Comments (0)
News |  24 Sep 2016 18:12 |  By Suhas Thobbi

Ruling hearts through guitars far more powerful than holding a gun: Junoon's Salman Ahmad

MUMBAI: Two days ago, yet another mindless blog circulated on social media platforms asking one of the leading Pakistan imports to Bollywood to return to his homeland amidst the growing tensions between the neighbouring countries. The blogger acknowledged that art and culture should not be punished, however, the also added that unfortunate silence exercised by the celebrity concerning Pakistan’s stand on terrorism calls for such actions. As appalling as the blog stood out (the idea echoed by at least two active political parties), it was incorrect too. On both lands, celebrities have stayed mum towards the prevailing anti-social elements affecting the respective nations. And there’s a reason too. Take Pakistani sufi rock band Junoon for example.

In an interview to an international media house in 1998, Junoon’s founder Salman Ahmad requested the two countries to tackle the similar demons harming their citizens – poor health reforms and poor education policies. Pakistan’s then government banned the band from live performances, and the ban extended to radio and television coverage. The issue did not end there, as Salman Ahmad and his bandmates were charged for treason and sedition. That and several other incidents have been a part of Junoon’s journey to fame. The band has had a bittersweet experience (mostly bitter) with the governments, as a result of its hard-hitting lyrical take on terrorism, corruption and other elements.

In November 2016, the journey will gear up for an exciting development as Ahmad informed that the 1998’s Best International Group (recognised by Channel V) will release a new album, titled ‘Junoon25’ with Universal Music India. Upon asked if the band could have picked a better timing for the release, considering the atmosphere, an optimistic Ahmad replied, “The timing, in fact, would not have been better. Historically speaking, art has immense potential to unite people. Junoon, Indian Ocean, Nusrat (Fateh Ali Khan) sahab have managed to do that to a certain extent.”

For someone who claims to have never actually mastered or learned the art of songwriting, Ahmad is no less than a sane poet. His words are relevant, important and dark. Ahmad takes extreme pride in his action towards making society a better place - the peace concerts, direct contribution to eradication of polio, engaging with youth – and believes in the futility of recounting the dark histories between the two countries. “If you look back at our albums,” added Ahmad, “the first album ‘Junoon’ spoke about ‘passion’, the second album ‘Talaash’ spoke about ‘a passionate quest’, followed by ‘Inquilaab’ that represented a ‘revolution inside one’s heart’, leading to the ‘liberation’ through the fourth album ‘Azadi’. Following that process, the newest album ‘Junoon25’ will be a ‘celebration’”.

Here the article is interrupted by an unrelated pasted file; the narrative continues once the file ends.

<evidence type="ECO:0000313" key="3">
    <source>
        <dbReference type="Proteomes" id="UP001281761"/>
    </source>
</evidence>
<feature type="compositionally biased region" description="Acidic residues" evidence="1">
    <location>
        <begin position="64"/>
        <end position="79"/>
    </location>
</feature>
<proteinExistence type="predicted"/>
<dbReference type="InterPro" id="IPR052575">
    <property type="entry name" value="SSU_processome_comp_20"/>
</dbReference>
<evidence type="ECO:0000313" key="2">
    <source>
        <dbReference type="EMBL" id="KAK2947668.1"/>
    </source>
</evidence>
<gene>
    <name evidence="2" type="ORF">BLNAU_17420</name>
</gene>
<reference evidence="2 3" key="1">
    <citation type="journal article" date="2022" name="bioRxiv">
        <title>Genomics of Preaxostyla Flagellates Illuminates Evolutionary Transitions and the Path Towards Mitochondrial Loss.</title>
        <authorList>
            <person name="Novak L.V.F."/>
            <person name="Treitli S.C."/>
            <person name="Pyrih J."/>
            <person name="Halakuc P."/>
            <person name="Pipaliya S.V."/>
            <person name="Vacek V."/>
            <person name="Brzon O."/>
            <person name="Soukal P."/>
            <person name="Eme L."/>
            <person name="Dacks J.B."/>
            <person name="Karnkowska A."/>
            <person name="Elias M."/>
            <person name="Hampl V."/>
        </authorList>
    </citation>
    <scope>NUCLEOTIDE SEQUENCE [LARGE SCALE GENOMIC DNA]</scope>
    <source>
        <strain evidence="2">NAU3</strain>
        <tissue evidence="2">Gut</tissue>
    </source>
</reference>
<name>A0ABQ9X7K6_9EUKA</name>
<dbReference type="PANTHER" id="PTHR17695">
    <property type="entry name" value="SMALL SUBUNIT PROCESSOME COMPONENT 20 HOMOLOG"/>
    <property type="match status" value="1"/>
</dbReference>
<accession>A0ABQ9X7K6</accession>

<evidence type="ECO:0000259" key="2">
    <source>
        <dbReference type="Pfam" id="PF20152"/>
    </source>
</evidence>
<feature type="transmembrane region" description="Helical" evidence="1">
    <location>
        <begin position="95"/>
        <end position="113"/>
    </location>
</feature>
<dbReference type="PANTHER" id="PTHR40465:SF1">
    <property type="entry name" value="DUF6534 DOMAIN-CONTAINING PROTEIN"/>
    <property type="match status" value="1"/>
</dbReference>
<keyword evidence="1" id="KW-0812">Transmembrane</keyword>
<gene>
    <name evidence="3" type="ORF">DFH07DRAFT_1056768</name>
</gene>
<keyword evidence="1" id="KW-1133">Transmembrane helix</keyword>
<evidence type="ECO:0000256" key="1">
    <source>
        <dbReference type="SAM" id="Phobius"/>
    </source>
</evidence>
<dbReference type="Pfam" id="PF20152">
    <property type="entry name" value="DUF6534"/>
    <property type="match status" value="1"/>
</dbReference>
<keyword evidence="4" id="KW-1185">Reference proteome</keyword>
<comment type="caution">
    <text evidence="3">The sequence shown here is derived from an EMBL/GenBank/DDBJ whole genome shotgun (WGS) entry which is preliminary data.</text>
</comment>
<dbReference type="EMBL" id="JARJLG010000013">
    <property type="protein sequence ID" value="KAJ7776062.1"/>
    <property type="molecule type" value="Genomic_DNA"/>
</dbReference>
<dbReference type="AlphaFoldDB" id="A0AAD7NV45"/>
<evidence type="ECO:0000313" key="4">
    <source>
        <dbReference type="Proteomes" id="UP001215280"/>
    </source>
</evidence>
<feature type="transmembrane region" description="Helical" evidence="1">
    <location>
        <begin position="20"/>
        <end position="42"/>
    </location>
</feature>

Ahmad emphasises that, although Junoon25 would mark the silver jubilee of the band’s formation, the album will be a genuine and promising reason of looking ahead, and not what’s past. Elaborating on the album – mixed and mastered in New York, Lahore and Karachi – the excited frontman informed that Indian playback singer Shubha Mudgal, Pakistani singer-turned-actor Ali Zafar, English songwriting legend Peter Gabriel and popular Danish outfit Outlandish have collaborated for Junoon25. Gabriel offered Ahmad the opportunity to record his album with the former’s Real World Records, a year after the duo released a single for the Pakistan Flood Relief. “It is, obviously, a huge deal for me and everyone involved in the making of the album. Working with Gabriel always involves great satisfaction. He’s a very matured and composed songwriter, and everytime I meet him, I learn something incredible. Not just him, the same can be experienced in the case of Shubha Mudgal. I am extremely fortunate to have worked with these wonderful professionals.”

Salman Ahmad – appeared on the hit list of several aggressive terror groups - continues to feel surprised with the little development towards peace between India and Pakistan, but refuses to let the worrying conditions affect his cause. “We aren’t even each other’s enemies; the biggest enemies are poverty and hunger.” Ahmad often quotes several writers, songwriters, poets and leaders to emphasise on certain aspects, and in this case, Ahmad carefully chooses the popular Jimi Hendrix to explain his duty – When the power of love overcomes the love of power, the world will know peace.

Currently, the two nations desperately need to follow the Hendrix quote, and currently, more than ever, the two countries desperately need to hear the Junooni sound. The 14-track album will arrive in a couple of months, and let us just hope, one of the finest Pakistan’s import to India manages to dominate the minds of the two young nations with music, and not the nuclear war. Ahmad, also a doctor, concluded the telephonic conversation with “Ruling hearts and minds through guitars is far more powerful than holding a gun.”